Yes, I have talked about this before because now I remember my example. It's like someone who loses their ability to walk. This person may be quite pissed off that everyone takes walking for granted. But for most, walking IS something we take for granted because we have had no opportunity to think otherwise. However, if we become aquainted with the issue, suddenly walking is something that is hugely on our minds and never again will we take it for granted.

And that is how I have to think about fertiles. Until they have a reason, I can't expect them to know.

Why am I explaining all of this when I'm just trying to explain that I understand just how lucky I am right now? Who am I equating myself with? The person who just innocently doesn't know about something? The person who is annoyed that someone else isn't humbled? Or am I the person who has been explained the situation, yet I say something really lame back?

I think I am trying to say that I feel like I may look like that last person, but I swear, I'm not. I know just where I am right now and I understand the gravity of it. It's not something I'm taking for granted. And I should be careful not to make it sound like I am.


jenn said...

I think that you have not only proved you aren't that person with this post- but I seem to recall your initial post about said wonderful IVF insurance coverage mentioned a few 'lucky's'. Or at least you have always come across that way to me.

but that said- you sure are lucky to have that amazing coverage! ;o)

MJ said...

I'm not Canadian, but I live about 20 miles from the border. My RE treats a lot of Canadians who can't do IVF in Canada. Apparently, they will cover IVF for cases that qualify, but a lot of women are turned down because their FSH levels are too high or for various other reasons.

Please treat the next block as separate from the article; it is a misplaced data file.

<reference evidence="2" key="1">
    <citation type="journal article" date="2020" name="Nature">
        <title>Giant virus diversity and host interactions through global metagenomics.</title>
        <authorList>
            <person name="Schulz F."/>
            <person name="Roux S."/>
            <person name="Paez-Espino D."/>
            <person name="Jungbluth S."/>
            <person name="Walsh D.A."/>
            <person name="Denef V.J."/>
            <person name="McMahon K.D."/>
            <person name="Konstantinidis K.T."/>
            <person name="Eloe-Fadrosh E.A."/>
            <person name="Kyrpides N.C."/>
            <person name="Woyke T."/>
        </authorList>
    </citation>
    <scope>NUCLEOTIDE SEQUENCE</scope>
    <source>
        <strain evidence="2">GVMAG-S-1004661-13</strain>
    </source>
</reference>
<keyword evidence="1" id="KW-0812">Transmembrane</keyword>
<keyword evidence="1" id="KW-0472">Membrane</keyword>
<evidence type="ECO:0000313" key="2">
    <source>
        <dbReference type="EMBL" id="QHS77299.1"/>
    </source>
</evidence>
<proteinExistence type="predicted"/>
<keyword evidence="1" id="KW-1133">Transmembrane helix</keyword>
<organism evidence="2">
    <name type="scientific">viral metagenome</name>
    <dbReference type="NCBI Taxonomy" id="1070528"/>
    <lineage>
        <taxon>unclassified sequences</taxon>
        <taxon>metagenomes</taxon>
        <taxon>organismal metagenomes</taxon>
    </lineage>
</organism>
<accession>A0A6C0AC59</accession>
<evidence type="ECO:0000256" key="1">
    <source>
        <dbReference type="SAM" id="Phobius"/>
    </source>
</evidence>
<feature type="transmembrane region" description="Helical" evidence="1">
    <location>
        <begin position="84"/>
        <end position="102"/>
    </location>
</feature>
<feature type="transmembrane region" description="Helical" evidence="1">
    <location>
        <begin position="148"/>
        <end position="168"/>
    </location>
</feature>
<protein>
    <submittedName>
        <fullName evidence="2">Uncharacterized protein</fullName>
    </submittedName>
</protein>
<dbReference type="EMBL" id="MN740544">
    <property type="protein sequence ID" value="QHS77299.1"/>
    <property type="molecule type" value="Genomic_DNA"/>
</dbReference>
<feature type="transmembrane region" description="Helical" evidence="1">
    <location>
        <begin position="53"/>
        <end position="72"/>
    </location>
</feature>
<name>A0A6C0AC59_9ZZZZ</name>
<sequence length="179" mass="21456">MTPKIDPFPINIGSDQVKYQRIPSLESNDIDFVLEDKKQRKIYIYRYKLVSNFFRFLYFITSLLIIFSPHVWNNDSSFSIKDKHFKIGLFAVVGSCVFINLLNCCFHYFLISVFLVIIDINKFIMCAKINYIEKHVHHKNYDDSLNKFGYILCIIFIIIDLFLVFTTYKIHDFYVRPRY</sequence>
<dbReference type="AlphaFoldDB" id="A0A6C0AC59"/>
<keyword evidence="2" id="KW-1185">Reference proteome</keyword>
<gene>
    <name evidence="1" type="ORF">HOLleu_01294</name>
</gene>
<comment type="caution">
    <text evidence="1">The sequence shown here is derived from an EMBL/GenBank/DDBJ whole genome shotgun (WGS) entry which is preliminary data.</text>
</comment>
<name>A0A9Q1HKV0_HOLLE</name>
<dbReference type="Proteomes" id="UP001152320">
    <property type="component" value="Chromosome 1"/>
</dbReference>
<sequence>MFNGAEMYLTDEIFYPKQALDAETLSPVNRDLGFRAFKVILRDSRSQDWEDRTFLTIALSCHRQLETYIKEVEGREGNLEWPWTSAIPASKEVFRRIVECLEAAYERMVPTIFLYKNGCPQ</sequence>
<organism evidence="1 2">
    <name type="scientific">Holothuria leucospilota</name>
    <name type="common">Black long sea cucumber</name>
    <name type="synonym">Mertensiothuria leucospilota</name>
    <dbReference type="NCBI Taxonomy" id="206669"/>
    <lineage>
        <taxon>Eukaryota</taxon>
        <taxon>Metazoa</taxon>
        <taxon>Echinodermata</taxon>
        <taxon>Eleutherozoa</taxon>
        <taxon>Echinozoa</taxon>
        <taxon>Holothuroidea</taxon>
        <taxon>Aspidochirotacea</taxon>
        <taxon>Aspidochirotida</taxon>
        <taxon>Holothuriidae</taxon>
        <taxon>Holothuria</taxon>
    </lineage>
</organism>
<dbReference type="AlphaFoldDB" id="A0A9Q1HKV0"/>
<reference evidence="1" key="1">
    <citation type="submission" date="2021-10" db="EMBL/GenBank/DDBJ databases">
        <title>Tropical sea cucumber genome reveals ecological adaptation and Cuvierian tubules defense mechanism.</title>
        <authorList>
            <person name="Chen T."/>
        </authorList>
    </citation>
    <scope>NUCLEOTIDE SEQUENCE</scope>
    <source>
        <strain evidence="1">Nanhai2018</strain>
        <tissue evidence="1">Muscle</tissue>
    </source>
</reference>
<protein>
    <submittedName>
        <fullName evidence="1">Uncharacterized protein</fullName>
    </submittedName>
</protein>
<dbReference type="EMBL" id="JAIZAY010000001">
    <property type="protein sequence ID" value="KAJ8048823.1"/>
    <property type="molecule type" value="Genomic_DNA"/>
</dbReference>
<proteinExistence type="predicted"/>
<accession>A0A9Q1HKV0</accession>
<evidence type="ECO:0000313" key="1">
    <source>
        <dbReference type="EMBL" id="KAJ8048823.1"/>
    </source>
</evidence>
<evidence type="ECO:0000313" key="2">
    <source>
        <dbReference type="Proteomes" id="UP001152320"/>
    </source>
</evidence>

Anonymous said...

i was curious too after reading your blog.. so I searched it for you and with basic MSP (our basic insurance here)IVF is not covered for Canadians.

chicklet said...

Your CSI comment, killed me, thank you - I needed that. And yea, I don't normally eat that late but I was starving!

On your coverage and knowing how lucky you are, first off - woot! Secondly, good for you for acknowledging it - I kinda forgot when I mentioned the freebies I get with IVF#2. Amazing how that happens...

And to top off the longest comment ever, to your CDNS questions...
1. IVF procedures (retrievals, u/s's, transfers, fertilization) aren't covered right now, although I think Ontario is playing with the idea. So anyone can get it if they've got the money to do so.
2. IVF drugs however can be covered through your work benefits. Most "good" companies have benefits that cover a portion of fertility drugs. My coverage is decent in that it's $5000 lifetime limit, but the husband has the same coverage, so we can piss away $10k in drugs without cost to us. But it's lifetime, not annual (eyecare is $200/yr for example).

Poltzie said...